How about this for a budget-cutting plan: Reduce the number of Nevada lawmakers to save money.
Senate Majority Leader Steven Horsford, D-Las Vegas, threw out the idea on Thursday as legislators kicked off their first hearing on redistricting, the process of redrawing the state’s political map every 10 years. He said that he read that four states are reducing the size of their Legislatures and that Nevada should consider it, too, while looking at ways to trim spending.
"Why would we look at cutting back on the size of government and not look at cutting back on the size of the Legislature?" Horsford said in an interview after casually posing the question during the hearing. "We’ve got to reset."
The two-hour meeting set the stage for the partisan battle to start as Democrats, Republicans and interest groups — from Hispanics to rural Nevadans — look for electoral advantage as new lines are drawn for legislative districts and the state’s congressional districts, including a new fourth one. The goal is to complete a plan by the end of the 120-day session in June.
Nevada was awarded the 4th Congressional District because of its highest-in-the-nation population growth of 35 percent this past decade to 2.7 million people, according to the U.S. Census.
The total includes 26 percent who are Hispanic and 72 percent who live in Southern Nevada, where three of the newly drawn districts probably will be centered.
At the legislative level, under the current 21-seat Senate and 42-seat Assembly makeup, Clark County will gain at least one Senate seat and one to two Assembly seats after redistricting, which is designed to ensure each district has roughly an equal number of people living in it.
The legislative seats shifting to the south will come from Northern and rural Nevada. Now, Clark has 14 senators and 29 members of the Assembly, and its power stands to grow under any new map scenario.
Some Northern and rural Nevada Republicans lawmakers have proposed expanding the Legislature so that Washoe County, the state’s No. 2 population center, and Nevada’s other 15 counties don’t lose representation. Horsford is the first lawmaker to suggest cutting the Legislature’s size, which would dilute the power of the GOP-leaning north even more.
No Republicans objected to the idea at the joint hearing of the Senate and Assembly committees on legislative operations and elections. The notion probably will be part of the bargaining to come as urban southern Democrats and northern and rural Republicans negotiate a map that both sides can live with and GOP Gov. Brian Sandoval will sign. Democrats control both houses of the Legislature but don’t have the necessary two-thirds votes needed to override a gubernatorial veto.
Not much money probably would be saved by trimming lawmakers as Democrats argue that Sandoval’s $5.8 billion budget plan is as much as $2 billion short of needs. But the Legislative Counsel Bureau has said that each seat the Legislature adds would cost $55,000 in salary, travel and secretarial expenses and $150,000 to build new offices to accommodate them.
Assemblyman Tick Segerblom, D-Las Vegas, and chairman of the redistricting panel, said everything should be on the table.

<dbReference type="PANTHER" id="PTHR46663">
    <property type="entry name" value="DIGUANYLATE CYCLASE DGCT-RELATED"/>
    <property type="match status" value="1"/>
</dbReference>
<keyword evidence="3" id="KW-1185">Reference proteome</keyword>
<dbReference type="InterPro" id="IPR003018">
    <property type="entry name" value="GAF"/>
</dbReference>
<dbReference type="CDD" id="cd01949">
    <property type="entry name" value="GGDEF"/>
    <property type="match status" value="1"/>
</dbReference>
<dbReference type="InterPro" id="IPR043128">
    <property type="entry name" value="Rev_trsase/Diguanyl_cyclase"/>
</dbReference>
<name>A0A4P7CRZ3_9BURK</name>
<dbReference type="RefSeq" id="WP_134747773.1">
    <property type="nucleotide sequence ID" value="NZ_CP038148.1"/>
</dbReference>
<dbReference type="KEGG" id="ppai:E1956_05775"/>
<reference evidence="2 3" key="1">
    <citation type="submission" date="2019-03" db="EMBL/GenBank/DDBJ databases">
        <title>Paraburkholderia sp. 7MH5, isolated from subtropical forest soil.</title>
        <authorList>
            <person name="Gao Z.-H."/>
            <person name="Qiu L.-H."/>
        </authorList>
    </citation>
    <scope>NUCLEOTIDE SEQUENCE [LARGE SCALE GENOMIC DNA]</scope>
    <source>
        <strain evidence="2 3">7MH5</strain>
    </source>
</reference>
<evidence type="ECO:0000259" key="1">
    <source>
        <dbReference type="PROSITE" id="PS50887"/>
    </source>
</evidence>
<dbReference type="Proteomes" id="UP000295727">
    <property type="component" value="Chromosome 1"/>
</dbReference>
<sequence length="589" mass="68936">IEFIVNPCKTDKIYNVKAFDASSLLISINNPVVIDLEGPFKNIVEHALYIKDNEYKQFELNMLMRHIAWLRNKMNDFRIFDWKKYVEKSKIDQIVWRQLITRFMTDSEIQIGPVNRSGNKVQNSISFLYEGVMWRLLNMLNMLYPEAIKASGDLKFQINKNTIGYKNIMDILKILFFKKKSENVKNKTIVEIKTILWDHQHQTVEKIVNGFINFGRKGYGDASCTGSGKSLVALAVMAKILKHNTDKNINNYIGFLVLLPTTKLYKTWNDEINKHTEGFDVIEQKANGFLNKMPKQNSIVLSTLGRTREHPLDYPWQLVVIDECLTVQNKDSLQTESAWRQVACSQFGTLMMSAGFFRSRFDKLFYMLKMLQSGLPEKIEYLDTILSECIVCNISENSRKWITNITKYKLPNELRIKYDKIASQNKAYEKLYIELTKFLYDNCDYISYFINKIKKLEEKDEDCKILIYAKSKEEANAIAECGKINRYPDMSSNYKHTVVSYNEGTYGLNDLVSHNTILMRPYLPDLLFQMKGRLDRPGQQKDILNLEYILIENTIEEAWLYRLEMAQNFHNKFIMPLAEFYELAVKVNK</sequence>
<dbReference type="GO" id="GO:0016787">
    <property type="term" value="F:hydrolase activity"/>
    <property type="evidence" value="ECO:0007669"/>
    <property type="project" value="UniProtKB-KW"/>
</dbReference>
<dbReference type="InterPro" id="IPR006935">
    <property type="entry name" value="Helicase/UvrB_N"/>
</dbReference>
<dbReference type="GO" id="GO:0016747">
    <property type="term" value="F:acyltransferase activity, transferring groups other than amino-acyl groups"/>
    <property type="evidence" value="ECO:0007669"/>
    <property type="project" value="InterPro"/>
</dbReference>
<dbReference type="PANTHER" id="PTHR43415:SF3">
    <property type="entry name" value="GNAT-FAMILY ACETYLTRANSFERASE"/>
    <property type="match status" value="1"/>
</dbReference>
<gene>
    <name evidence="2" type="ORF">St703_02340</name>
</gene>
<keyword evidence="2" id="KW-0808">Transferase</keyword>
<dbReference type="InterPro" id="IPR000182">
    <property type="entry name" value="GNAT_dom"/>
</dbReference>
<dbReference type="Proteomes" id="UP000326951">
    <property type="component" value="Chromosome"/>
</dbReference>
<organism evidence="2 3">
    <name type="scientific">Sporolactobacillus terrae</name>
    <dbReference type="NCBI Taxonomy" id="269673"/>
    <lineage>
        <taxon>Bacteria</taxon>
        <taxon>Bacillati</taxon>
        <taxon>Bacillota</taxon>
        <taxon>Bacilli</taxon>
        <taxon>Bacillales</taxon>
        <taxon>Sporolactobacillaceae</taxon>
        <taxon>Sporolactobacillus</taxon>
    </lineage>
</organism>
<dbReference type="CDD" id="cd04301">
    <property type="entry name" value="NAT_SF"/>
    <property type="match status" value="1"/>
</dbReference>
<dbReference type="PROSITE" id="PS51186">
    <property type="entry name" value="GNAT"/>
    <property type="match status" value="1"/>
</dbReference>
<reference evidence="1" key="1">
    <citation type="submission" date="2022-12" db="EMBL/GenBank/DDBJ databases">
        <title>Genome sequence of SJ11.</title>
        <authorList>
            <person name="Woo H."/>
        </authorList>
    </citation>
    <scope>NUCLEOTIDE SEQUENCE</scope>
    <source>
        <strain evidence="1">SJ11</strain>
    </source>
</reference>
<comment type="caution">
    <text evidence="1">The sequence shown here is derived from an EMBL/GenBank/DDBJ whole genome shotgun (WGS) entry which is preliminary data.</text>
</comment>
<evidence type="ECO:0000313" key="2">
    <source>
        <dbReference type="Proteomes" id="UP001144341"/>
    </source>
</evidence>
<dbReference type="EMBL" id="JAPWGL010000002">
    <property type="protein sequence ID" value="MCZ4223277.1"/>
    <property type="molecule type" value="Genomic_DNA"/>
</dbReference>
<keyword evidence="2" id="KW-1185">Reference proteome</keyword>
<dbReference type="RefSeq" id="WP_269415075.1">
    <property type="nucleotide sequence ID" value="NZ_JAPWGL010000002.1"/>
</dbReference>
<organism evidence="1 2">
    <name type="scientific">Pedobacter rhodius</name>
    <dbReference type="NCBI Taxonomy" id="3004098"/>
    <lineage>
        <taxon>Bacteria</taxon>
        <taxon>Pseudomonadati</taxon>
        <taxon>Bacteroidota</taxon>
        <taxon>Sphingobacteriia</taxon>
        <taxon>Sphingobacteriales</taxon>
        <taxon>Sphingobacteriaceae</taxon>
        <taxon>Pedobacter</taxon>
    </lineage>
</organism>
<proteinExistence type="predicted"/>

"The rurals are obviously an issue, and Hispanics," Segerblom said. He added that he wants the process to be open, although the real deal-making is always done behind closed doors. "We want the public to get involved."
Segerblom said he isn’t sure whether lawmakers will be able to draw a congressional district that is a minority-majority district, or at least 50 percent Hispanic, something the minority group is seeking.
"You can’t just go out and look for a minority district" unless it makes legal and community sense, he said.
A map drawn by The Cook Political Report for the Las Vegas Review-Journal showed it is possible to redraw the 1st Congressional District, now 37 percent Hispanic, so that it’s 50 percent Latino by population.
Legal and census experts who testified at Thursday’s hearing said Nevada must comply with two things when redrawing its districts: the Constitution’s requirement of equal representation and the Voting Rights Act. The act says a minority-majority district can be created if the minority population is concentrated in one area and if those in the minority tend to vote as a bloc and differently than the rest of the population living in the same area.
Tibi Ellis, chairwoman of the Nevada Republican Hispanic Caucus, said she and other Latinos, including Democrats, are prepared to go to court if lawmakers do not draw a minority-majority congressional district.
"Look, we’re 26 percent of the population in Nevada, and we do vote as a bloc," Ellis said. "We deserve this."
Most Hispanics in Nevada are registered Democrats, but Ellis said that they largely voted for President George W. Bush in 2000 and 2004 when he won Nevada and then for President Barack Obama in 2008.
As the first Latino Nevada governor, Sandoval got a generous crossover Hispanic vote despite his conservative views on immigration.
Testifying from Elko, Matt McCarty, executive director of the city’s Chamber of Commerce, told lawmakers he would like rural Nevada to be treated as a legal "community of interest" so residents outside the population centers are not forgotten.
"It’s just important that as a community of interest the rurals maintain a voice in the legislative arena," he said.
Contact Laura Myers at firstname.lastname@example.org or 702-387-2919.